I'm sitting here at my computer desk at 3:29 AM, writing the beginning of a blog post for which I don't even have a topic yet. Sometimes I just want to write, without necessarily having a reason, argument, or even a goal. I just want to write, dammit. And yet, as I type this, I know full-well what the problem is, and right now writing seems to be as good an answer as any. You see, I am writing to avoid something difficult. I am actively ducking something work-related that is outside of my comfort zone, and that, quite frankly, I really don't want to work on, even though it is due in 10 hours, and I need to sleep somewhere in there.
Somehow, through a lifetime of being gifted at test-taking and getting A's on last-minute college essays, I have trained my instincts to think that procrastination is good, and that putting things off that really need to be done leads to success. For the first 20ish years of my time on this earth, that strategy worked fine--until I became employed by someone whose values system around planning and "GTD" was the exact opposite of mine. This boss made a habit of planning things the same day she found out they would happen. She liked charts, schedules, diagrams, calendars, and a whole bunch of other organizational and time management devices that I just didn't want to have to hassle with. Needless to say, this professional relationship eventually fizzled. Although I (mostly) eventually got my act together, every so often I still find myself in my current situation, wasting away the wee hours writing, noodling on my guitar, chain-watching YouTube videos, and seeking out an array of podcasts on a topic for which I already have way too many. Luckily, I've acquired some great tools to get myself past this barrier or procrastination.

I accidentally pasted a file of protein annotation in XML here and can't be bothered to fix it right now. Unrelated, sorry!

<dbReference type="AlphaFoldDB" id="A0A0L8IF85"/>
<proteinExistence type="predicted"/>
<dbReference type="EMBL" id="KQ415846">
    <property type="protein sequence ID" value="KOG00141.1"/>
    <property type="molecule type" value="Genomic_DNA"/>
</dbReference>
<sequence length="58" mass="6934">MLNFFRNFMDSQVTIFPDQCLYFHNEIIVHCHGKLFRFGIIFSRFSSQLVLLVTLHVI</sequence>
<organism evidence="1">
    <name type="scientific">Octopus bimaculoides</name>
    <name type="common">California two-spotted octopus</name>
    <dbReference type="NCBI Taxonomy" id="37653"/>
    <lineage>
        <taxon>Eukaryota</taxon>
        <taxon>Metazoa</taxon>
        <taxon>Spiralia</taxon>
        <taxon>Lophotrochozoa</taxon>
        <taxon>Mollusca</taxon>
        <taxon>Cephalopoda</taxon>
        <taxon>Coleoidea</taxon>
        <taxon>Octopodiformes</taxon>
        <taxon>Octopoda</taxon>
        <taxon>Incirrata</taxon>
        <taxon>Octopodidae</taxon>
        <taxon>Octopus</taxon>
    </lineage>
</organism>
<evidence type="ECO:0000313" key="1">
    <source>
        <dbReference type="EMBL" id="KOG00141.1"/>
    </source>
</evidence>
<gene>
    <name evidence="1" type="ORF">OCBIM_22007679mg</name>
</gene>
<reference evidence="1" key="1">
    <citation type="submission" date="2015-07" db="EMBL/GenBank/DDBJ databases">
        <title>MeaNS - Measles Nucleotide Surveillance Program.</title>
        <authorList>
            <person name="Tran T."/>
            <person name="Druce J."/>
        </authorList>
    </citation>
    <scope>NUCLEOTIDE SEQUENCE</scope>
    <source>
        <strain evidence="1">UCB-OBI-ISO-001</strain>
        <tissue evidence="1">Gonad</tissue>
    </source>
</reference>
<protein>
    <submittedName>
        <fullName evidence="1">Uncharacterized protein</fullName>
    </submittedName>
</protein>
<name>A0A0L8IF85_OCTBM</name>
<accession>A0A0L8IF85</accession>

Here are the 3 most useful ways I've found to break the procrastination barrier:
- Manage your time with a schedule. Yeah, yeah, this is the copout answer. But hey, it works. Seriously, if you make a habit of keeping a calendar and daily schedule on which you set aside specific times of the day for specific projects, you are far more likely to not get unexpectedly caught up browsing LOLcats for 3 hours.
- Ask yourself why you are avoiding a task. What is it about writing those quarterly reviews that has you dodging it? Why are you so anxious about having the "Let's see other people" conversation with someone you're just not feeling it with? Getting real with yourself about your issues with a task can help you overcome the procrastination barrier.
- Give yourself 10 minutes to keep procrastinating--but only 10 minutes. Sometimes it helps to step back from the situation, take a breath, and admit that you are avoiding doing something that needs to be done. And you know what? Sometimes that's okay. So give yourself a little time to waste, but be very strict about when that break ends and it's time to get the ball rolling again.
Here is an awesomepage full of articles on procrastination at Psychology Today. What tricks have you found that help motivate you to get going and kick the procrastination bug?